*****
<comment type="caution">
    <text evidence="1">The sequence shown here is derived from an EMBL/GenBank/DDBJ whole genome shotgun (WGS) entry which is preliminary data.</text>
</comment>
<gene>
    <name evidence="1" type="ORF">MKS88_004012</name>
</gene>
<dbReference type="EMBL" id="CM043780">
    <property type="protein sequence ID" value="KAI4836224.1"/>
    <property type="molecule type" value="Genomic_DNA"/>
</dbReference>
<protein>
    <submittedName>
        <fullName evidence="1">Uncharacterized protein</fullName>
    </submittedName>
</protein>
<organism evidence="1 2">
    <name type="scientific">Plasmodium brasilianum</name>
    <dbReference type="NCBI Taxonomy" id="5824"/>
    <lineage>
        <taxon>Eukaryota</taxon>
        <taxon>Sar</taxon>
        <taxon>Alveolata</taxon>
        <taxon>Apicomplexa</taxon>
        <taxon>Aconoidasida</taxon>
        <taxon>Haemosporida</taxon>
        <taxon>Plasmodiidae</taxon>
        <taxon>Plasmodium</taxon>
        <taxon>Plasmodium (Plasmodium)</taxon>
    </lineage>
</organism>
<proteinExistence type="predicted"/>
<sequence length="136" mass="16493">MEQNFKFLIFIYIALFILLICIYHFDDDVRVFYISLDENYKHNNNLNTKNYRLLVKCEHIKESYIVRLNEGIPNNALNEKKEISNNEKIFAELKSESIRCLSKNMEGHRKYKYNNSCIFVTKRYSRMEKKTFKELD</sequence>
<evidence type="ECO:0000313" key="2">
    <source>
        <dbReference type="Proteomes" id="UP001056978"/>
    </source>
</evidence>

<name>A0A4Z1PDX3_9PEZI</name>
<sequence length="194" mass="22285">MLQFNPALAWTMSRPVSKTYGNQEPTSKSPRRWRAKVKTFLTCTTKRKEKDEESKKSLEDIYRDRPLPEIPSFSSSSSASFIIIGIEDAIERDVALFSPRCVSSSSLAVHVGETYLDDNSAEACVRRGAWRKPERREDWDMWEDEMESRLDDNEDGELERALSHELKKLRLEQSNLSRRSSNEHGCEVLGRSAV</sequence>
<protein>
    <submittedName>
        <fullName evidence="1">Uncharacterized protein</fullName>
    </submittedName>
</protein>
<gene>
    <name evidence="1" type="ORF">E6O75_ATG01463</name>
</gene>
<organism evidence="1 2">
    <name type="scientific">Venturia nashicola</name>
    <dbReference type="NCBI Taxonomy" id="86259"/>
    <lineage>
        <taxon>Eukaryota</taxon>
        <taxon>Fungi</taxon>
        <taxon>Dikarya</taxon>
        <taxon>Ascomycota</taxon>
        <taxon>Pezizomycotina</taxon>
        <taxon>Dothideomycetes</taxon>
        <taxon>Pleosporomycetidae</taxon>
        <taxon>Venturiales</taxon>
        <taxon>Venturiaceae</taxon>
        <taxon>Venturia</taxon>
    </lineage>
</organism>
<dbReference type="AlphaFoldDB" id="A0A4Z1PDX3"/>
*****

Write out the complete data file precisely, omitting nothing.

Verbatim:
<comment type="caution">
    <text evidence="1">The sequence shown here is derived from an EMBL/GenBank/DDBJ whole genome shotgun (WGS) entry which is preliminary data.</text>
</comment>
<gene>
    <name evidence="1" type="ORF">MKS88_004012</name>
</gene>
<dbReference type="EMBL" id="CM043780">
    <property type="protein sequence ID" value="KAI4836224.1"/>
    <property type="molecule type" value="Genomic_DNA"/>
</dbReference>
<protein>
    <submittedName>
        <fullName evidence="1">Uncharacterized protein</fullName>
    </submittedName>
</protein>
<organism evidence="1 2">
    <name type="scientific">Plasmodium brasilianum</name>
    <dbReference type="NCBI Taxonomy" id="5824"/>
    <lineage>
        <taxon>Eukaryota</taxon>
        <taxon>Sar</taxon>
        <taxon>Alveolata</taxon>
        <taxon>Apicomplexa</taxon>
        <taxon>Aconoidasida</taxon>
        <taxon>Haemosporida</taxon>
        <taxon>Plasmodiidae</taxon>
        <taxon>Plasmodium</taxon>
        <taxon>Plasmodium (Plasmodium)</taxon>
    </lineage>
</organism>
<proteinExistence type="predicted"/>
<sequence length="136" mass="16493">MEQNFKFLIFIYIALFILLICIYHFDDDVRVFYISLDENYKHNNNLNTKNYRLLVKCEHIKESYIVRLNEGIPNNALNEKKEISNNEKIFAELKSESIRCLSKNMEGHRKYKYNNSCIFVTKRYSRMEKKTFKELD</sequence>
<evidence type="ECO:0000313" key="2">
    <source>
        <dbReference type="Proteomes" id="UP001056978"/>
    </source>
</evidence>

<name>A0A4Z1PDX3_9PEZI</name>
<sequence length="194" mass="22285">MLQFNPALAWTMSRPVSKTYGNQEPTSKSPRRWRAKVKTFLTCTTKRKEKDEESKKSLEDIYRDRPLPEIPSFSSSSSASFIIIGIEDAIERDVALFSPRCVSSSSLAVHVGETYLDDNSAEACVRRGAWRKPERREDWDMWEDEMESRLDDNEDGELERALSHELKKLRLEQSNLSRRSSNEHGCEVLGRSAV</sequence>
<protein>
    <submittedName>
        <fullName evidence="1">Uncharacterized protein</fullName>
    </submittedName>
</protein>
<gene>
    <name evidence="1" type="ORF">E6O75_ATG01463</name>
</gene>
<organism evidence="1 2">
    <name type="scientific">Venturia nashicola</name>
    <dbReference type="NCBI Taxonomy" id="86259"/>
    <lineage>
        <taxon>Eukaryota</taxon>
        <taxon>Fungi</taxon>
        <taxon>Dikarya</taxon>
        <taxon>Ascomycota</taxon>
        <taxon>Pezizomycotina</taxon>
        <taxon>Dothideomycetes</taxon>
        <taxon>Pleosporomycetidae</taxon>
        <taxon>Venturiales</taxon>
        <taxon>Venturiaceae</taxon>
        <taxon>Venturia</taxon>
    </lineage>
</organism>
<dbReference type="AlphaFoldDB" id="A0A4Z1PDX3"/>